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Association between the progression of immunoglobulin A nephropathy and a controlled status of hypertension in the first year after diagnosisopen access

Authors
Oh, Tae RyomChoi, Hong SangOh, Se WonOh, JieunLee, Dong WonKim, Chang SeongMa, Seong KwonKim, Soo WanBae, Eun HuiKorean GlomeruloNEphritis Study Group
Issue Date
Jan-2022
Publisher
대한내과학회
Keywords
Hypertension; Immunoglobulin A nephropathy; Glomerulonephritis; Blood pressure
Citation
The Korean Journal of Internal Medicine, v.37, no.1, pp.146 - 153
Indexed
SCIE
SCOPUS
KCI
Journal Title
The Korean Journal of Internal Medicine
Volume
37
Number
1
Start Page
146
End Page
153
URI
https://scholarworks.korea.ac.kr/kumedicine/handle/2020.sw.kumedicine/55092
DOI
10.3904/kjim.2020.205
ISSN
1226-3303
Abstract
Background/Aims Hypertension is considered a risk factor in immunoglobulin A nephropathy (IgAN). However, after IgAN diagnosis, the relationship between early blood pressure control and renal prognosis remains unclear. This study aimed to analyze the association between the prognosis of IgAN patients and a controlled status of hypertension within the first year of IgAN diagnosis. Methods We retrospectively analyzed 2,945 patients diagnosed with IgAN by renal biopsy. The patients were divided into ‘normal,’ ‘new-onset,’ ‘well-controlled,’ and ‘poorly-controlled’ groups using blood pressure data from two consecutive measurements performed within a year. The Kaplan-Meier survival analysis and Cox proportional-hazards regression model were used to survey the independent association between recovery from hypertension and the risk of IgAN progression. The primary endpoint was IgAN progression defined as the initiation of dialysis or kidney transplantation. Results Before IgAN diagnosis, 1,239 patients (42.1%) had been diagnosed with hypertension. In the fully adjusted Cox proportional-hazards models, the risk of IgAN progression increased by approximately 1.7-fold for the prevalence of hypertension. In the subgroup analyses, the ‘well-controlled’ group showed a statistically significant risk of IgAN progression (hazard ratio [HR], 3.19; 95% confidence interval [CI], 1.103 to 9.245; p = 0.032). Moreover, the ‘new-onset’ and ‘poorly-controlled’ groups had an increased risk of IgAN progression compared to the ‘normal’ group (HR, 2.58; 95% CI, 1.016 to 6.545; p = 0.046 and HR, 3.85;95% CI, 1.541 to 9.603; p = 0.004, respectively). Conclusions Although hypertension was well-controlled in the first year after IgAN diagnosis, it remained a risk factor for IgAN progression.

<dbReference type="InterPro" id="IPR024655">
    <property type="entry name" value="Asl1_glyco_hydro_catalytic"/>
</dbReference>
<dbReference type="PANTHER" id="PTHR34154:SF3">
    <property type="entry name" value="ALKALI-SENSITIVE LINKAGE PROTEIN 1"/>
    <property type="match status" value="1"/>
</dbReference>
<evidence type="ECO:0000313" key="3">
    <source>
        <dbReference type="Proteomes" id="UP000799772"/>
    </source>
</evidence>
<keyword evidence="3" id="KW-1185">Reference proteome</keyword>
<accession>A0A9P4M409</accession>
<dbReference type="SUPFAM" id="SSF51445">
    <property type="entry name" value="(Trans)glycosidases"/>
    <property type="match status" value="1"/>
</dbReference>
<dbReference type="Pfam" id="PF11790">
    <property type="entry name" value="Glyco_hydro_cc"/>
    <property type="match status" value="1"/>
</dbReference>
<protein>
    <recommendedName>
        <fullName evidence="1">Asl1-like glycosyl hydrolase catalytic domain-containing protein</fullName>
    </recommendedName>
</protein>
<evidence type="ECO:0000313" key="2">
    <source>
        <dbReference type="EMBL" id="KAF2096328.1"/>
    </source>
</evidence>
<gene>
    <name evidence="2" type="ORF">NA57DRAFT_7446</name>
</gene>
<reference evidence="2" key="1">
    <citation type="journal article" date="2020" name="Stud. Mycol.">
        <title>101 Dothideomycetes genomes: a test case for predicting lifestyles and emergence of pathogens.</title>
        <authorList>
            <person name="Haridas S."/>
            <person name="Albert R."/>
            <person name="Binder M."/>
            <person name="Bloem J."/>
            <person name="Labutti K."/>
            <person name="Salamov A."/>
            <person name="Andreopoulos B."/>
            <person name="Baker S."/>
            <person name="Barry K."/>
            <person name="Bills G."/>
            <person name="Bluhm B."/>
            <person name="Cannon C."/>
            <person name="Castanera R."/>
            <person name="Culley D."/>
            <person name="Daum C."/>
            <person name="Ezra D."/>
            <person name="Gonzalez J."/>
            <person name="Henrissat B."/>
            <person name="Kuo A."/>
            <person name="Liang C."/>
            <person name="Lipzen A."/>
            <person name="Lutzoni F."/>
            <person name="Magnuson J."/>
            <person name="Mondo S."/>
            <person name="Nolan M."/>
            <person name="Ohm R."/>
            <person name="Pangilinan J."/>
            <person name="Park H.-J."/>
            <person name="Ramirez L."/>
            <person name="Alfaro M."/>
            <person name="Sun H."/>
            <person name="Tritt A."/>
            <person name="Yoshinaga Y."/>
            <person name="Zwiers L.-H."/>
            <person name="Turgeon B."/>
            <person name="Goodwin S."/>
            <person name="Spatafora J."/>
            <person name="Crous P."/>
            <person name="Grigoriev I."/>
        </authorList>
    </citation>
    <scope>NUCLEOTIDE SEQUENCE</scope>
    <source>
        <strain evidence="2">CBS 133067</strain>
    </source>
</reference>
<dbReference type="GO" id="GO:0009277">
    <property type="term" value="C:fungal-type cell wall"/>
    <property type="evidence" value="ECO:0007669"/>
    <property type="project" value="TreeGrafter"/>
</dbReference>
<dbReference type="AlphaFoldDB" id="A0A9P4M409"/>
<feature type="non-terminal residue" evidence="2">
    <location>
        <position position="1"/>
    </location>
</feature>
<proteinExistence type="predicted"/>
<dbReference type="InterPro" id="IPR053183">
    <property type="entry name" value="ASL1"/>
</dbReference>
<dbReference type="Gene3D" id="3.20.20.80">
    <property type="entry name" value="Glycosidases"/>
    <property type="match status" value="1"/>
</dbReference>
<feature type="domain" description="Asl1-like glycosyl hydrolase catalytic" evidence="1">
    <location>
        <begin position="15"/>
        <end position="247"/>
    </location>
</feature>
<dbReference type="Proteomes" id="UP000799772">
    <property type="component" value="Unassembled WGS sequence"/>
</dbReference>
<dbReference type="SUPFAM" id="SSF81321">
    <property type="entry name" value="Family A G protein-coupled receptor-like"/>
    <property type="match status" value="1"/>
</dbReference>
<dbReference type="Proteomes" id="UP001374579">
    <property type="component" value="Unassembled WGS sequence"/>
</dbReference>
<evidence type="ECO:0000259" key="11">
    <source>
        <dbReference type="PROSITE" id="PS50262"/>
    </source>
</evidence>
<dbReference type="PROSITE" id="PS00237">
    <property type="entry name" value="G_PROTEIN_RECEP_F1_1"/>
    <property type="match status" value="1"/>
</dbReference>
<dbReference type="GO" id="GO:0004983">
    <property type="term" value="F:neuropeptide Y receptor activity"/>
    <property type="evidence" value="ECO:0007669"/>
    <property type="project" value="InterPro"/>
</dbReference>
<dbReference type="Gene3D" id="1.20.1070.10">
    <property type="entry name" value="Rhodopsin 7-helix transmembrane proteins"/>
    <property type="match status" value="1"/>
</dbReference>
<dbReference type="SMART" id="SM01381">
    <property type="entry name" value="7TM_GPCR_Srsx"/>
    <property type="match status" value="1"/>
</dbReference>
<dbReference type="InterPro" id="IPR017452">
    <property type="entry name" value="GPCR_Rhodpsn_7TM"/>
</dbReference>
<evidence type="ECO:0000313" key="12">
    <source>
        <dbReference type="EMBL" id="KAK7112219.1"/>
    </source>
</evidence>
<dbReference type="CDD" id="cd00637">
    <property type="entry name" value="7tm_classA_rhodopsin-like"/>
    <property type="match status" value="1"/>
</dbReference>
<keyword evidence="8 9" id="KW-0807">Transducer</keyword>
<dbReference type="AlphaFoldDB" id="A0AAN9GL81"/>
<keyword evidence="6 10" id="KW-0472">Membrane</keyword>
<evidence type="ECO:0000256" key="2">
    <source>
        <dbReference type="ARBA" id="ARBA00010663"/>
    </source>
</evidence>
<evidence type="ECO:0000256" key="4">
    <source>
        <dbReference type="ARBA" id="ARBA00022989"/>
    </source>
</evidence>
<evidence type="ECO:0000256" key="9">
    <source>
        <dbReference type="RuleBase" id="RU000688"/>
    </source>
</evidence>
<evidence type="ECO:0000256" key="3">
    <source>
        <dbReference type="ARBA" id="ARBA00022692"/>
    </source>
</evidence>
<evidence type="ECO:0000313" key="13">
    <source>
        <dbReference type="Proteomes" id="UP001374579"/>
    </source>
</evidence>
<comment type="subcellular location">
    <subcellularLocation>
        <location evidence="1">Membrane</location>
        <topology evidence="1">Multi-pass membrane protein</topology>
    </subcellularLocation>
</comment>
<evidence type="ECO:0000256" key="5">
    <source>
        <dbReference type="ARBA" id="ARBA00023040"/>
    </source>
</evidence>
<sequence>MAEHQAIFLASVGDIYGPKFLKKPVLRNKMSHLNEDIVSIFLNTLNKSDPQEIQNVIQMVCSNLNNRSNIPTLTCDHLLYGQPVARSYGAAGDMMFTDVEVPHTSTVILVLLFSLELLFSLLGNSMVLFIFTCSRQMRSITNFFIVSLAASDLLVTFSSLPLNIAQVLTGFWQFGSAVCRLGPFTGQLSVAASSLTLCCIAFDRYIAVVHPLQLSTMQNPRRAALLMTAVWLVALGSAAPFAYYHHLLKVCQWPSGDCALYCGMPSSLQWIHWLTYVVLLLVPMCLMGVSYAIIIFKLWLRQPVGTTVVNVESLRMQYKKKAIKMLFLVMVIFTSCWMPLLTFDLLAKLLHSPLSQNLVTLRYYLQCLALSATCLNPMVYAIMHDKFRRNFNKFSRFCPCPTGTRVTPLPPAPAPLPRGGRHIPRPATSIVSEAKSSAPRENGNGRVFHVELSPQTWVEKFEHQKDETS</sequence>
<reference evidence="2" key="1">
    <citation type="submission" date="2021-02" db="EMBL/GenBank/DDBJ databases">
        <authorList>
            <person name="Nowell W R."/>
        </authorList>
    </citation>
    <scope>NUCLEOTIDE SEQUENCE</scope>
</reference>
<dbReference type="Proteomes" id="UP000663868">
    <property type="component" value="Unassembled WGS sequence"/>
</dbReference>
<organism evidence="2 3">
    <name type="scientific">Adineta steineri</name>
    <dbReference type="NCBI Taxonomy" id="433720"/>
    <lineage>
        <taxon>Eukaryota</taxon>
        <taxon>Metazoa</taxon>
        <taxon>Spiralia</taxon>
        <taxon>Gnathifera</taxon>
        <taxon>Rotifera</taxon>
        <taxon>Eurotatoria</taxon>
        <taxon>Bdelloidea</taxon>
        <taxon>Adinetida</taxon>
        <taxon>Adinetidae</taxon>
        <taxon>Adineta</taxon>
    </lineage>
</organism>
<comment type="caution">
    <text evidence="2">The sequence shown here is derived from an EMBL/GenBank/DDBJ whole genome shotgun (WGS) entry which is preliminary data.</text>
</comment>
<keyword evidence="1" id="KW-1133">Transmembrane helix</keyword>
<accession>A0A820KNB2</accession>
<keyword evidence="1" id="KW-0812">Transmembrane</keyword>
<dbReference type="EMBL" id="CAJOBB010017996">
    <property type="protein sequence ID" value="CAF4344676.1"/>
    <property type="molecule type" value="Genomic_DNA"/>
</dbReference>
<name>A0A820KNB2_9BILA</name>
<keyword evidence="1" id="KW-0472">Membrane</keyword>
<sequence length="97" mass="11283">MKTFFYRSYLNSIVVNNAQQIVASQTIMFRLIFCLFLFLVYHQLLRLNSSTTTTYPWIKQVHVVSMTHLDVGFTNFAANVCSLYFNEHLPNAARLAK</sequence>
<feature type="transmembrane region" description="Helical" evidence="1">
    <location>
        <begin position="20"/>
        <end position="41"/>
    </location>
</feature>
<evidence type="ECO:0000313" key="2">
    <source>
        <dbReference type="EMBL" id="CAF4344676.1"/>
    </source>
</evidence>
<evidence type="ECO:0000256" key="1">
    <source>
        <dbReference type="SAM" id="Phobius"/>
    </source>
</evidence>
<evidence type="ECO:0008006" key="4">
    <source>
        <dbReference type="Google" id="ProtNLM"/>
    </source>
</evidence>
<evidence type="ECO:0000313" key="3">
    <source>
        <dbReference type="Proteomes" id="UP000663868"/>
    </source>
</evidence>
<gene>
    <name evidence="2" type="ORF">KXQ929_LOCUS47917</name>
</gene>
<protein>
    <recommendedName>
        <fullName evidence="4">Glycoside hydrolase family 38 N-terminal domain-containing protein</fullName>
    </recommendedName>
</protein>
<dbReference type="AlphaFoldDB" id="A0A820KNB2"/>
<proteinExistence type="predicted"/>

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Oh, Se Won
Anam Hospital (Department of Nephrology and Hypertension, Anam Hospital)
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